The main entrance to Chris Hani Baragwanath Hospital. Picture: Dumisani Sibeko

Durban - Two Durban businessmen who persuaded investors to plough thousands into a microlending business have been arrested for allegedly running a Ponzi scheme.

Gary Anthony Croxford, 60, of Glenashley, and Jacobus Basson, 41, of uMhlanga Rocks, have been charged with 32 counts of fraud, alternatively theft, amounting to R8.8 million and money laundering.

They appeared in Durban’s Commercial Crime Court on Thursday and were released on a warning on condition their passports remain with the investigating officer and they do not interfere with witnesses.

Both denied wrongdoing in their affidavits to convince the court it was in the interest of justice to release them.

The men are charged with misrepresenting eight complainants between 2008 and 2012, that they were making “safe capital” investments in a microlending business Streetwise Mutual Assistance (SMA).

Croxford was the managing member and Basson was a member and the operational manager.

The firm was providing short-term (one-month) unsecured loans not exceeding R2 000 to low-income earners.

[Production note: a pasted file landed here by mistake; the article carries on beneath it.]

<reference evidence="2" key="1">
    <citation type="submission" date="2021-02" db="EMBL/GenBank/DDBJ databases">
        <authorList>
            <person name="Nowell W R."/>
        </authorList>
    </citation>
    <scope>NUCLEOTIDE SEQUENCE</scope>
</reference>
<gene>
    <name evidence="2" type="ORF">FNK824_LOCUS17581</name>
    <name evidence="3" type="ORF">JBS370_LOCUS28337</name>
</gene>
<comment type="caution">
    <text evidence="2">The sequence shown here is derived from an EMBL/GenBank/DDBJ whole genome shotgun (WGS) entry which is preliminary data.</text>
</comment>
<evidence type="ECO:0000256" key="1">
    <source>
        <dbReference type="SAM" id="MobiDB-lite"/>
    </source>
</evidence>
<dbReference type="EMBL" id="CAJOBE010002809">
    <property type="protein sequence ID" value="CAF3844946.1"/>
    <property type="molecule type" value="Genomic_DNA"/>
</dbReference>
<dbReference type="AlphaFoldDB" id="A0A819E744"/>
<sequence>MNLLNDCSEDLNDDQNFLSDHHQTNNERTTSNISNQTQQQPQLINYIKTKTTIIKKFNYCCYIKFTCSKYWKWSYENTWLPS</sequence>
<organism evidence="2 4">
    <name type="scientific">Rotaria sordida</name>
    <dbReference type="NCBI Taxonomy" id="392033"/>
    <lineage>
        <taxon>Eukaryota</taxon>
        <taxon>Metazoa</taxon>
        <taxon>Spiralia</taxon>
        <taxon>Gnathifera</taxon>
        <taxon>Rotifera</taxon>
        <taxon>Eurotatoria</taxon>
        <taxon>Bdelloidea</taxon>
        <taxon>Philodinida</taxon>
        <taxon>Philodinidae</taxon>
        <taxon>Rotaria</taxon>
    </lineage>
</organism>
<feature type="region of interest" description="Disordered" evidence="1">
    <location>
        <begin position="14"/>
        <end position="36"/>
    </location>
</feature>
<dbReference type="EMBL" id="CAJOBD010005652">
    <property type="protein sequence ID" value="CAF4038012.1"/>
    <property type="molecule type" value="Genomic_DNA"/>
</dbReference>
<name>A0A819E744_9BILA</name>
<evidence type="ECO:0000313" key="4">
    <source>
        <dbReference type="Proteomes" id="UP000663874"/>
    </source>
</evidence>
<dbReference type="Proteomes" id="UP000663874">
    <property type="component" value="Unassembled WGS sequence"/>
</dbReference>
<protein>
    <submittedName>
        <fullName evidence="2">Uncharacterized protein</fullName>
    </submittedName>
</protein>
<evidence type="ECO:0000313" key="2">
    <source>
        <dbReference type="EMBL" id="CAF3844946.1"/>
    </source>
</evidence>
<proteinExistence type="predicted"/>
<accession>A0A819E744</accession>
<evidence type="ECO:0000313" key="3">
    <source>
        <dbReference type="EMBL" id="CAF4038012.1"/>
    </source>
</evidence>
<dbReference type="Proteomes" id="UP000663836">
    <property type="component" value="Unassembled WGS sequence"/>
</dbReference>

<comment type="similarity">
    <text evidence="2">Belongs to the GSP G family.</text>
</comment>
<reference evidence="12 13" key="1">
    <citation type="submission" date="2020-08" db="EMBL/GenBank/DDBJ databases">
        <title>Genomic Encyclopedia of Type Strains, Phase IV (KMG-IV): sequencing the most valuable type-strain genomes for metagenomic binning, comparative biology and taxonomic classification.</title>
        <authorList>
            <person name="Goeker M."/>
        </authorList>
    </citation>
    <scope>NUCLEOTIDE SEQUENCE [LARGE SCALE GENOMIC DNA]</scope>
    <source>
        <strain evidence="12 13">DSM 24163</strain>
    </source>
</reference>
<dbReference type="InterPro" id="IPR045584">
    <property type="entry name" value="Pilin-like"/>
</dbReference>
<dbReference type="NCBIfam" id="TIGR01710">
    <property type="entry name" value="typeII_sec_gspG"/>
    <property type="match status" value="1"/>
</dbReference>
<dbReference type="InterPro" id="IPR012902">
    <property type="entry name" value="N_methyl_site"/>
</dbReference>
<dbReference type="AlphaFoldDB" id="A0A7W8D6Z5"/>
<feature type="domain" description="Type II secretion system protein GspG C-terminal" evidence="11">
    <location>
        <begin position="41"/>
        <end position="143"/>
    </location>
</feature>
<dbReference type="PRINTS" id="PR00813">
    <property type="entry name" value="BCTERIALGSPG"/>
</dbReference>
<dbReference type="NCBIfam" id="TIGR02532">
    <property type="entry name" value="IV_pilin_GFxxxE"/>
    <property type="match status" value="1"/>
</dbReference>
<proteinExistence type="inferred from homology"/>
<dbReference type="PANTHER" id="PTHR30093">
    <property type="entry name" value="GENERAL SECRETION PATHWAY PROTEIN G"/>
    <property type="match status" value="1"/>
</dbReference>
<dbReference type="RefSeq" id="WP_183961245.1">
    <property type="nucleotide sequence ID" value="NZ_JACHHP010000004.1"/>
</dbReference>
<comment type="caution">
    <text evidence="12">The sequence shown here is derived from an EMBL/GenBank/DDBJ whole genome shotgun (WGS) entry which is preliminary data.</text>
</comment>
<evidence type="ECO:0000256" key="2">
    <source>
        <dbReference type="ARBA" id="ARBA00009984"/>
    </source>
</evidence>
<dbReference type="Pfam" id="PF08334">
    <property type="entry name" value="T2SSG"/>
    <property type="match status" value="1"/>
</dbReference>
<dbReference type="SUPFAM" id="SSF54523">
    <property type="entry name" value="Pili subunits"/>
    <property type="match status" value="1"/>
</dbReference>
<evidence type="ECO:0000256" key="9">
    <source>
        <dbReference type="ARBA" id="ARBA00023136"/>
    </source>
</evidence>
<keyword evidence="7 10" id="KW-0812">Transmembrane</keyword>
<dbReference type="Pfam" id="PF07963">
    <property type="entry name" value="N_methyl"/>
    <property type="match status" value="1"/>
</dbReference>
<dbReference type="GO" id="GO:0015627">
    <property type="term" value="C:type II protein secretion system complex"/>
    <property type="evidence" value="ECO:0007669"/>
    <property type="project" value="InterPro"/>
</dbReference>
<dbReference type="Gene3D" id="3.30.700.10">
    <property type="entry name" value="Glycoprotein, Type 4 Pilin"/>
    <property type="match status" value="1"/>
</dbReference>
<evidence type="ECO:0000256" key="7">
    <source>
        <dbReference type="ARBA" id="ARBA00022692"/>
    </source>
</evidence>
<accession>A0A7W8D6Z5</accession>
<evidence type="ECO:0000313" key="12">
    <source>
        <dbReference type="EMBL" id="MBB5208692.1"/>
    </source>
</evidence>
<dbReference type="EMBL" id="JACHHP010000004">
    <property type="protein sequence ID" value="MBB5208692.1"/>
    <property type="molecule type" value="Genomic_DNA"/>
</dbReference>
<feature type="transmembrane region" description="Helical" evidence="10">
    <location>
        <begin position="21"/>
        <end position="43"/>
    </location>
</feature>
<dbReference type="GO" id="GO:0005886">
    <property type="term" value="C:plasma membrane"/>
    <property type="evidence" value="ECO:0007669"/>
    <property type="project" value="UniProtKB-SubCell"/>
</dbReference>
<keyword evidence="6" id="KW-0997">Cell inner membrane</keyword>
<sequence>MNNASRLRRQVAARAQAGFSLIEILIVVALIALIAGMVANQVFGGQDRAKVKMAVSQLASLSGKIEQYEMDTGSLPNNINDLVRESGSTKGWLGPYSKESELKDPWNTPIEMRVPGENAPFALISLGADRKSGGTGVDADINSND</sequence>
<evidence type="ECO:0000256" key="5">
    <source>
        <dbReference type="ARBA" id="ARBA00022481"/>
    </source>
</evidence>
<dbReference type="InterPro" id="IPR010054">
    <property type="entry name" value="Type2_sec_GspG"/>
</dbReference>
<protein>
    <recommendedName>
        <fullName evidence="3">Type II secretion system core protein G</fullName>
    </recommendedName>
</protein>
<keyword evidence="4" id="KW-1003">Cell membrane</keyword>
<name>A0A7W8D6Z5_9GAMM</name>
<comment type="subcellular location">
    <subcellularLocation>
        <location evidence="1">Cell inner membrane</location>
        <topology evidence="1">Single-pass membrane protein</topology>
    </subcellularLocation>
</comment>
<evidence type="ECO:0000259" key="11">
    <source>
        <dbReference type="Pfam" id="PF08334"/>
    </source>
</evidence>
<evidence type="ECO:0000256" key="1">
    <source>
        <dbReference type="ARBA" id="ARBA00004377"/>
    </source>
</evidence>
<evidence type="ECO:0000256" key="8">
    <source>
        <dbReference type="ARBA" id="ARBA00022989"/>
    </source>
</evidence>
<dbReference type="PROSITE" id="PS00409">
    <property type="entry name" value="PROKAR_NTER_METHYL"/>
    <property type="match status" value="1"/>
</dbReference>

The State alleges they misrepresented that the company was doing well, had a contract with Chris Hani Baragwanath Academic Hospital in Soweto to provide short-term loans to their staff and there was no risk to the capital investments.

However, the company was doing poorly and could only sustain interest payments by taking from new investors. The company also did not have a contract with the hospital.

It is alleged that about R3.5m was transferred into the bank accounts of other firms in which Croxford and Basson were allegedly shareholders.

Investors were told their investments would attract interest of 24 percent a year with 2 percent payable monthly or, in some cases, 36 percent interest a year with 3 percent a month.

The investors initially received their interest payments, but in April last year, one of the complainants was notified by Croxford that there was a court application to liquidate SMA.

During a meeting the next day, the man was allegedly told there was “no hope” of recovering the money because it was “all gone”.

SMA was provisionally liquidated on May 31, 2013 and the order was made final in July last year. The provisional liquidator told investors there were no funds to repay them.

In their affidavits to support their release from custody, they said the investors had been aware their money would be used to lend to low-income earners as microloans.

They said the interest rate on the loans was sufficient to pay the investors’ monthly returns and the money had been loaned in the “normal course of business”.

They said the recovery of capital and interest from the low-income earners would have to be dealt with by the provisional liquidator.

The case was adjourned to September.

The Mercury